REPORT: Vietnam has agreed to end bear bile farming – here’s what happens next

16 August 2017

The historic handshake between Animals Asia and Vietnam Administration of Forest

After the historic agreement to end bear bile farming in Vietnam, here’s what needs to happen to get from 1,000 caged bears in cages, to none.

By Vietnam Director Tuan Bendixsen

By pledging to completely end bear bile farming in Vietnam, the government has accepted a huge challenge.

But it’s one neither Animals Asia nor the government would have accepted if we didn’t think it was achievable.

The MOU itself has a five-year timeframe and this is what the Vietnam government is working towards, no more bears in cages by the summer of 2022.

But Animals Asia is hopeful this can be achieved earlier – particularly in light of our agreement with Vietnam’s Traditional Medicine Association to completely end the prescription and sale of bear bile among traditional medicine practitioners by 2020.

First steps


The first step is for Animals Asia and Vietnam’s Nature Conservation Department to finalise an overarching plan for the whole process.

That entire project – with solutions for every problem – will need to be rubberstamped by government before the process can begin.

To get an idea of the scale, the first task on the agenda is re-checking the farms in every province to find out exactly how many bears there are.

The government has been using the figure of 1,200 – but that is a 2015 figure, and we believe the true number is closer to 1,000.

Either way, we have to know for sure so that we can plan how much sanctuary space is required.

The good news is that the framework for this plan has already been drawn up it’s just the details that need to be hammered out.

This will include how many sanctuaries to build, sourcing potential locations, agreeing funding solutions, assigning management responsibilities, drawing up a comprehensive conservation plan and details on how to physically move the bears from farms to safety.

Kaffe is moved to the quarantine area 5

We’re hopeful that the draft will be ready in six months and it will receive input from other charities working in the sector and other departments of government before being approved.

While bear rescues will continue in the meantime – such as those Animals Asia has continued to oversee – we’re hopeful, the first bears could start to move from cages to sanctuaries around this time next year as part of the MOU.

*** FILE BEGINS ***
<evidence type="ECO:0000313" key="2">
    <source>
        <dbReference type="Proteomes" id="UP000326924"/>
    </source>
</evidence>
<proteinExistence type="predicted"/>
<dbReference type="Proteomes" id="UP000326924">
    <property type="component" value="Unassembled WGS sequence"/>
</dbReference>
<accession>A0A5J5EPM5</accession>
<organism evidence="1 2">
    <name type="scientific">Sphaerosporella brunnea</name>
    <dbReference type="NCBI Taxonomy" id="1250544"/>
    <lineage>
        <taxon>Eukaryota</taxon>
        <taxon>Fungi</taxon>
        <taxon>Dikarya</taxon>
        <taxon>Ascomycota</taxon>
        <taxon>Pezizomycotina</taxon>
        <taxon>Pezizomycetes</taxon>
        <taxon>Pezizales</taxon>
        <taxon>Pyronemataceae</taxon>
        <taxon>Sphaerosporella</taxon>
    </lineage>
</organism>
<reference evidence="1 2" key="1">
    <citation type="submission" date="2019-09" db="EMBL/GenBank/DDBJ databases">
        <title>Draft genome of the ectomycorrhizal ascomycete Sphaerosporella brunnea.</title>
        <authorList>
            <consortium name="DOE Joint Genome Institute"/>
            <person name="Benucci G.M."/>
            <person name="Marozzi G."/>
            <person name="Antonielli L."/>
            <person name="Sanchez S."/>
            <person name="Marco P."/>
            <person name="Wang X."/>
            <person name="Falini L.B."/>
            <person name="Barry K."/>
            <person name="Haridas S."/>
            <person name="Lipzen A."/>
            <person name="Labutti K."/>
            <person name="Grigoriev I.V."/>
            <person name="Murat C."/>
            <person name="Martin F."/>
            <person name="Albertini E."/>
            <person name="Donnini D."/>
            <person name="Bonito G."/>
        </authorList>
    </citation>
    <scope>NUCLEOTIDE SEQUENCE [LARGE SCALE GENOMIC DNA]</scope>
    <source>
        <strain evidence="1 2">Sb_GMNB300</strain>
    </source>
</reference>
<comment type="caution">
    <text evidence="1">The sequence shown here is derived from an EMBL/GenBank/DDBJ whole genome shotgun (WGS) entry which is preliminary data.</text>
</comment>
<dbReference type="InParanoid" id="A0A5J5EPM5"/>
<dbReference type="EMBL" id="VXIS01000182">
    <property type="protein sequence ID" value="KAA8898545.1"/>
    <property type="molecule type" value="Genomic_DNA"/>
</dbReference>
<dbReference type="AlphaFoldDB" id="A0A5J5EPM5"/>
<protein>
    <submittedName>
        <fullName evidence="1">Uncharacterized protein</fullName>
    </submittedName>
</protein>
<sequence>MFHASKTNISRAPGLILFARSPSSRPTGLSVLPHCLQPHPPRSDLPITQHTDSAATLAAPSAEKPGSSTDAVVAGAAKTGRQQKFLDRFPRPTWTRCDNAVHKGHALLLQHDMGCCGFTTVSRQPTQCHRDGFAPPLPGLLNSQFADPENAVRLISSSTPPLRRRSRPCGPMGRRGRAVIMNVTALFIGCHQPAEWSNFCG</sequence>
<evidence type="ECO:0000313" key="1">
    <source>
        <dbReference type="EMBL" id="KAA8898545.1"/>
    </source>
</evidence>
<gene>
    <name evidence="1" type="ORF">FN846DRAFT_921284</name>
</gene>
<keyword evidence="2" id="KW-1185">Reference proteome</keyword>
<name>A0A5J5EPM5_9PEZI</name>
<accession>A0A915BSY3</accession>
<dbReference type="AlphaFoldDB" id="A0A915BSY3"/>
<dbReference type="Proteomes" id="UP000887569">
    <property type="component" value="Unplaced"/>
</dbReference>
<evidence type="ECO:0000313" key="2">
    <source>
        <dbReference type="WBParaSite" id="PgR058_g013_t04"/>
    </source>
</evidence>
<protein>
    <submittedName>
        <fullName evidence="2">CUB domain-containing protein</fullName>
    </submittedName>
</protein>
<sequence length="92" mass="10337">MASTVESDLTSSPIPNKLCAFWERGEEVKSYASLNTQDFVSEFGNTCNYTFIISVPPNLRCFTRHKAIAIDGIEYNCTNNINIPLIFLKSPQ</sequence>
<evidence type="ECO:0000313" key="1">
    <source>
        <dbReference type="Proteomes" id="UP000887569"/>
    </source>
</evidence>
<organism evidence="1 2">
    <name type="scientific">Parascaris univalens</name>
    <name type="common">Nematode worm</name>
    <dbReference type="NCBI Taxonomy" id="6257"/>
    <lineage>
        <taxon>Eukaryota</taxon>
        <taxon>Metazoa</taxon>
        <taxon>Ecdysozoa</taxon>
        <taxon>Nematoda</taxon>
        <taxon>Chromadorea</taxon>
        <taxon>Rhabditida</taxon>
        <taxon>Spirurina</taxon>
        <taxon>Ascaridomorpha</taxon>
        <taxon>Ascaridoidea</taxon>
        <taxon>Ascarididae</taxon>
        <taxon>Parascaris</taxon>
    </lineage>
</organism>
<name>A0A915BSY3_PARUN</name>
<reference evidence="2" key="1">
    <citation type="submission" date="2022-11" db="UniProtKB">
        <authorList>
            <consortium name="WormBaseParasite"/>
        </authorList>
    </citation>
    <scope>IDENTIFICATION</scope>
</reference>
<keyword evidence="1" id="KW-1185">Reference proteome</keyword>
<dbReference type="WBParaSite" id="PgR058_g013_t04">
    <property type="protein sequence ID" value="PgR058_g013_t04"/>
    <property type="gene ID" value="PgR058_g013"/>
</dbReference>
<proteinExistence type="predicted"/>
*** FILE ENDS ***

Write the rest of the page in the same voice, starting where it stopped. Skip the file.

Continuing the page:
Resources are the biggest obstacle

If resources were no object, we would simply build as many sanctuaries as we need all at once and transport all the bears in one go.

But right now, resources are the single biggest obstacle to a bear bile free Vietnam.

We estimate the cost of building enough sanctuaries, running them for a year and transporting all the bears at around USD$15-20 million.

This is money neither the Vietnam government, Animals Asia, nor any single NGO has available.

Rolling up the industry

So with a period of mass building and a single vast transportation of bears ruled out, the plan is to build the sanctuaries one by one as resources become available.

Then, once sanctuary space is ready, the bears can be transported. With provinces becoming systematically emptied of bears - one at a time. The authorities have dubbed this, the “rolling up” of the industry – like rolling up a mat.

Just as Animals Asia ended bear bile farming in the province of Quang Ninh in 2015, the same process will be carried out in each of the approximately 40 provinces and cities where bile farming persists.

And once the cages are empty – they can never be refilled.

The legal loophole and grey area of ownership, which has allowed bear bile farming to persist, will be closed. Forever.

After that point, there will be no confusion. Any bear in private hands will be illegal. And the cruelty of bear bile farming will be a thing of the past.

Further reading:

Vietnam agrees plan to close all bear bile farms

Explained: The roadmap to ending bear bile farming in Vietnam

Reaction: how the plan to rescue 1,000 bears was received

Why bear bile farming persists in Vietnam